Nourished: A Memoir of Food, Faith & Enduring Love (with Recipes)

NourishedNourished: A Memoir of Food, Faith & Enduring Love (with Recipes) is Lia Huber’s debut novel where her talent shines as a writer on travel and food writing. Working at a PR firm that focused on travel, this path eventually led her to food writing where she wrote for Cooking Light, Bon Appétit to name a few. She writes of her move to Costa Rica and her return to Corfu made for interesting reads.

I wanted to enjoy this book, but I was distracted by the health issues, anxieties, and breakdowns in her quest to find healing, meaning, and a place at a table. I had to remind myself this is a memoir (not a food memoir, per se) where she shares her trials and tribulations, and finding faith, Christianity. There was mention of writing a cookbook and a previous book she wanted to publish, which didn’t materialize. There was also mention of pasta making and opening a restaurant.

However, squeezing in numerous experiences of 22 years – including pursuing a masters degree and adoption – in this one book, at times for me was reading overload. That unfortunately took away from staying engaged reading her travel and food experiences, which had been my expectations.

That and the recipes at the end of each chapter. What I truly enjoyed were the recipes!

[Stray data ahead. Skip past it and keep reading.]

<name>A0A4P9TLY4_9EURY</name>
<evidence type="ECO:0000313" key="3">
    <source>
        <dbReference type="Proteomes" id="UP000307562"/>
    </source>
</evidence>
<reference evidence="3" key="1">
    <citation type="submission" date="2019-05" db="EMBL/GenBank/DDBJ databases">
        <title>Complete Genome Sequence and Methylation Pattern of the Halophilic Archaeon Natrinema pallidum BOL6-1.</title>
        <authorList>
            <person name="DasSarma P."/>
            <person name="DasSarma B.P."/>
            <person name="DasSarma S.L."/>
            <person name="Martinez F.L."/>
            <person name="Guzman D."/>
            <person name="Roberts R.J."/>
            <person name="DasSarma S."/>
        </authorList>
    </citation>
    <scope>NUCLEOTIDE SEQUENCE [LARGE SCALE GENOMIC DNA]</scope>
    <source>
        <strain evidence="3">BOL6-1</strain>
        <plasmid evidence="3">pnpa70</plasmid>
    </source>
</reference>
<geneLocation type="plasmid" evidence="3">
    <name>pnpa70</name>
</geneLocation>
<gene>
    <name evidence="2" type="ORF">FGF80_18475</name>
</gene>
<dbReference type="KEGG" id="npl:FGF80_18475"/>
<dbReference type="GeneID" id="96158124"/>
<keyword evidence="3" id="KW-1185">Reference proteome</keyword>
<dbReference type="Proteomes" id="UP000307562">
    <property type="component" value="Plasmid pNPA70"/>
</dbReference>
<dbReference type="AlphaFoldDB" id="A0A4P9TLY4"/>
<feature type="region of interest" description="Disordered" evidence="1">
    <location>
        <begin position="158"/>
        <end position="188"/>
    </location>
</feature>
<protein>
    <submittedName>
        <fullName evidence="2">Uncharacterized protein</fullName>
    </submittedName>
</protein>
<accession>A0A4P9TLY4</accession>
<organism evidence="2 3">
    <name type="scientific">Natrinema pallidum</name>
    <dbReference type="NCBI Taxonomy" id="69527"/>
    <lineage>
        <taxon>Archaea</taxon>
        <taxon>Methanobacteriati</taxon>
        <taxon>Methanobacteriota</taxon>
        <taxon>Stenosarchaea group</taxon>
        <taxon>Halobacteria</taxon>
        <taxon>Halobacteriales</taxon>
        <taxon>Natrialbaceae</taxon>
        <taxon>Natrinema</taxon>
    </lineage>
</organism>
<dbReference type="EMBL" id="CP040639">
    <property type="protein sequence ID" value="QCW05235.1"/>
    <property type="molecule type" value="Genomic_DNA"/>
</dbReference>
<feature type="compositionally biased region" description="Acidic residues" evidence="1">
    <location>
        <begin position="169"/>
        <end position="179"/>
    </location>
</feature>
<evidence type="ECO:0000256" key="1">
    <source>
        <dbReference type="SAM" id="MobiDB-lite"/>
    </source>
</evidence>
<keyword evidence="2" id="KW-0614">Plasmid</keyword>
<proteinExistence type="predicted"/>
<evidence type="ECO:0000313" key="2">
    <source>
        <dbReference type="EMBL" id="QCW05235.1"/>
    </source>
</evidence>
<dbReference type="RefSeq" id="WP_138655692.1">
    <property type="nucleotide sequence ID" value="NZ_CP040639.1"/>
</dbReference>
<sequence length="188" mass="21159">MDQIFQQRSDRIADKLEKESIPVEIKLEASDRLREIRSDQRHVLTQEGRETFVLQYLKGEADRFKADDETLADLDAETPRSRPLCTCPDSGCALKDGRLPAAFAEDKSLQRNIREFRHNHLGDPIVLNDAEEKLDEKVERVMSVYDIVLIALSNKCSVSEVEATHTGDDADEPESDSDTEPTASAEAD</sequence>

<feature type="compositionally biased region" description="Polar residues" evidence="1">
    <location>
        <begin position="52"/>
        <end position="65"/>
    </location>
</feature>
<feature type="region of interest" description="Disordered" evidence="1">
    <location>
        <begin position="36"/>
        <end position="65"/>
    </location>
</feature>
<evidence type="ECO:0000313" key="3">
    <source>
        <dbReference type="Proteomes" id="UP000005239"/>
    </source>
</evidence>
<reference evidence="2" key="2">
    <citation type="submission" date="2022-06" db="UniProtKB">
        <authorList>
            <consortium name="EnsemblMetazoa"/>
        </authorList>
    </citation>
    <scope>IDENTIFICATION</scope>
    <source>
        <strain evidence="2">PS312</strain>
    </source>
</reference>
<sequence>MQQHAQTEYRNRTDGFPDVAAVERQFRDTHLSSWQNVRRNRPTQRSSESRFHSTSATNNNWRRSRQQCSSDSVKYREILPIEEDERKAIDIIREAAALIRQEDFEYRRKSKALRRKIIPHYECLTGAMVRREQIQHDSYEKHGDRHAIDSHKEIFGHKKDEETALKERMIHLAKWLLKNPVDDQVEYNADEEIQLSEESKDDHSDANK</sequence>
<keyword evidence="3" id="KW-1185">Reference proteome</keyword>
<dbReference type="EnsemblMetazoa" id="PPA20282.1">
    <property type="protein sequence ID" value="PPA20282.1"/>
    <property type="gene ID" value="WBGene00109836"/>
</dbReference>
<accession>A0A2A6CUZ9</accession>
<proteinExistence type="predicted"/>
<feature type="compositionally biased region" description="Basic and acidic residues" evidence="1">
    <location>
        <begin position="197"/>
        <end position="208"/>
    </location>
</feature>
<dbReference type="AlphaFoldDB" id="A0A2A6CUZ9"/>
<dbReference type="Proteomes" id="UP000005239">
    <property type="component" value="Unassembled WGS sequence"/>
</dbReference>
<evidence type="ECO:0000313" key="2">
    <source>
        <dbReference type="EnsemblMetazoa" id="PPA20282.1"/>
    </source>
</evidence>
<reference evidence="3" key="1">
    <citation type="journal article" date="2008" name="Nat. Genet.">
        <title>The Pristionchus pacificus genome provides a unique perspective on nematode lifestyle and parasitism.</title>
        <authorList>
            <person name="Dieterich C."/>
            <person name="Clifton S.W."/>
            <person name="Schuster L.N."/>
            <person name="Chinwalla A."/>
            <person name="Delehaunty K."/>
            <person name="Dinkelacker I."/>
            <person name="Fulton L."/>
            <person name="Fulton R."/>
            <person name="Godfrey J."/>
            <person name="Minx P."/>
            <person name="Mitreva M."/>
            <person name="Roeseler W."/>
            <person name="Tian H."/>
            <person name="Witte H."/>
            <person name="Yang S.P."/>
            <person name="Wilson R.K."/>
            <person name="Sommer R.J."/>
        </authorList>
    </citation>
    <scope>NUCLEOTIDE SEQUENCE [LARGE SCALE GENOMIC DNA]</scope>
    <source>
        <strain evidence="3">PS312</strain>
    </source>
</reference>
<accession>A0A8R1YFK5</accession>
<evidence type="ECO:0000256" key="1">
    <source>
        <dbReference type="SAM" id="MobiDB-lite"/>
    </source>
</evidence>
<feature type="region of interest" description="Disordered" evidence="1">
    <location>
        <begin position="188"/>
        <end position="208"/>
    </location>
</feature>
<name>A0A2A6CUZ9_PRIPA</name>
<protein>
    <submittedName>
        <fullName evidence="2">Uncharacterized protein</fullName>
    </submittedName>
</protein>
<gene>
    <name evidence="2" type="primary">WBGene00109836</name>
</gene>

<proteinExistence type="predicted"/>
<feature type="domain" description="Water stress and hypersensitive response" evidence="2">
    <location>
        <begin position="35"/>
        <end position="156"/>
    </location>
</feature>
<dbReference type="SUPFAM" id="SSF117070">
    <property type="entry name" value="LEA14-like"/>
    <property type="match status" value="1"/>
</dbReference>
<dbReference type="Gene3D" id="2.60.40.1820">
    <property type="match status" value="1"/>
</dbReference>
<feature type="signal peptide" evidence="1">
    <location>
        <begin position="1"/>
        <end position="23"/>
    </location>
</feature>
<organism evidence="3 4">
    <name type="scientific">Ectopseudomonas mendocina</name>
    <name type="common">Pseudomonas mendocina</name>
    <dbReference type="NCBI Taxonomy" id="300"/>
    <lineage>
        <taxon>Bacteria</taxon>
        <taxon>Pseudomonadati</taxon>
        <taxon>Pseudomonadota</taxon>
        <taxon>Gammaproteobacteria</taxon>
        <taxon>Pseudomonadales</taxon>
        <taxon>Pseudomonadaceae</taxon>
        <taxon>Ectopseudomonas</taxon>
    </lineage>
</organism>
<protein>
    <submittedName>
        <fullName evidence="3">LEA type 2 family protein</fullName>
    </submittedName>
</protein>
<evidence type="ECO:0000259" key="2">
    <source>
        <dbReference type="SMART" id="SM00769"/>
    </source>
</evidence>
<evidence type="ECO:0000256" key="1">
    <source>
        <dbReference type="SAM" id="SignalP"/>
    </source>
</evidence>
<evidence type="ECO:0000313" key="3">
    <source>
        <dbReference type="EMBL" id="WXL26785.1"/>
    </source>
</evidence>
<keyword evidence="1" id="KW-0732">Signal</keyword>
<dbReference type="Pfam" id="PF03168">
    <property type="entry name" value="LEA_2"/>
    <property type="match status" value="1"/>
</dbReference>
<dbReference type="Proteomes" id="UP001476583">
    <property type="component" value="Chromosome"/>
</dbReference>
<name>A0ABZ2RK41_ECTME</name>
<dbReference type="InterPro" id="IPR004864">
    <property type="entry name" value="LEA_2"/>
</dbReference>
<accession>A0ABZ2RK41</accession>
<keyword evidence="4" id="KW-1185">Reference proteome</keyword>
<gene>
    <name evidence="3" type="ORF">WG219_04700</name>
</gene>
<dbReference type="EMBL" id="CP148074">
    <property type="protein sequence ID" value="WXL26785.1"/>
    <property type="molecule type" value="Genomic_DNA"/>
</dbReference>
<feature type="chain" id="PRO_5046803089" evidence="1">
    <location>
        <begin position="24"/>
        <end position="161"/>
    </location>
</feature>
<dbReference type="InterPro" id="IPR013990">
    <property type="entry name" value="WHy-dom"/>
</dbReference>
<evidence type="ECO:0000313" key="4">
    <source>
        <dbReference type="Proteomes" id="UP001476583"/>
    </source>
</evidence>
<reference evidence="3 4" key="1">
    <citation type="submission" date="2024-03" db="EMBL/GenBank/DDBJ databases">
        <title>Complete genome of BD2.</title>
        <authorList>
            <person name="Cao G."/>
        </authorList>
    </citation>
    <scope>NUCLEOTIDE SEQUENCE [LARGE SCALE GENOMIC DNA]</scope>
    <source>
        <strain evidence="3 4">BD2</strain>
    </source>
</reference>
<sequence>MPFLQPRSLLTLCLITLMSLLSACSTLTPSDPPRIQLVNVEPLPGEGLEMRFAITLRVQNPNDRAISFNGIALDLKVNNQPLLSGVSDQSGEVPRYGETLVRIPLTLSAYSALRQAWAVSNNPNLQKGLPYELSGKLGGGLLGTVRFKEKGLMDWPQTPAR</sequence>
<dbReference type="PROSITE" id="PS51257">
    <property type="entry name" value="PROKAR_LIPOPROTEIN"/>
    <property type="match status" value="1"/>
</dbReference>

Once I finished, I found myself thinking I was not really sure if I felt she “felt” nourished or if the intent all along was to introduce NOURISH Evolution. On the website, her introduction reads:

“I’m Lia Huber and I know how easy it is to feel like you’re spinning in a million directions.”

That is how I felt reading this.

~ date read 01.08.2018 ~ 3 stars ~
Disclaimer: I received this book in exchange for a fair review. All opinions are my own and I was not compensated for this review.

FoodLit Reads That Are Perfect to Read Over the Winter, Because You’re Going to Need Something to Do While You Stay Inside


Take the excuse the winter is giving you to stay inside and catch up on all of those titles you swear you’ve been meaning to get to, but never had a chance to. Winter is for staying in and waiting for spring!

For me, sharing a few of my food writing notable reads:

  • Nourished: A Memoir of Food, Faith & Enduring Love (with Recipes)
  • Give a Girl a Knife
  • The Reporter’s Kitchen: Essays

So grab your favorite throw and join me!

Kristen Kish Cooking: Recipes and Techniques

KK2Top Chef Kristen Kish’s debut cookbook Kristen Kish Cooking is a classic – along with recipes and techniques, you can “hear” her voice resonate as she shares her stories, insights, and opinions! Still a young chef, I hope she enjoys the journey (be in the moment) and continues to share and grow in this industry and wherever life continues to take her – she deserves it! A definite shout out to her and for sharing her journey and her cooking!

I caught an episode of Lucky Chow [Koreatown USA] where Kristen Kish was a guest, learning how to make kimchi. Watching her, she reminded me of my youngest Aiko – her height, her mannerisms! I’m all nostalgic as my baby will be wrapping up her last year of Pharmacy in Indianapolis!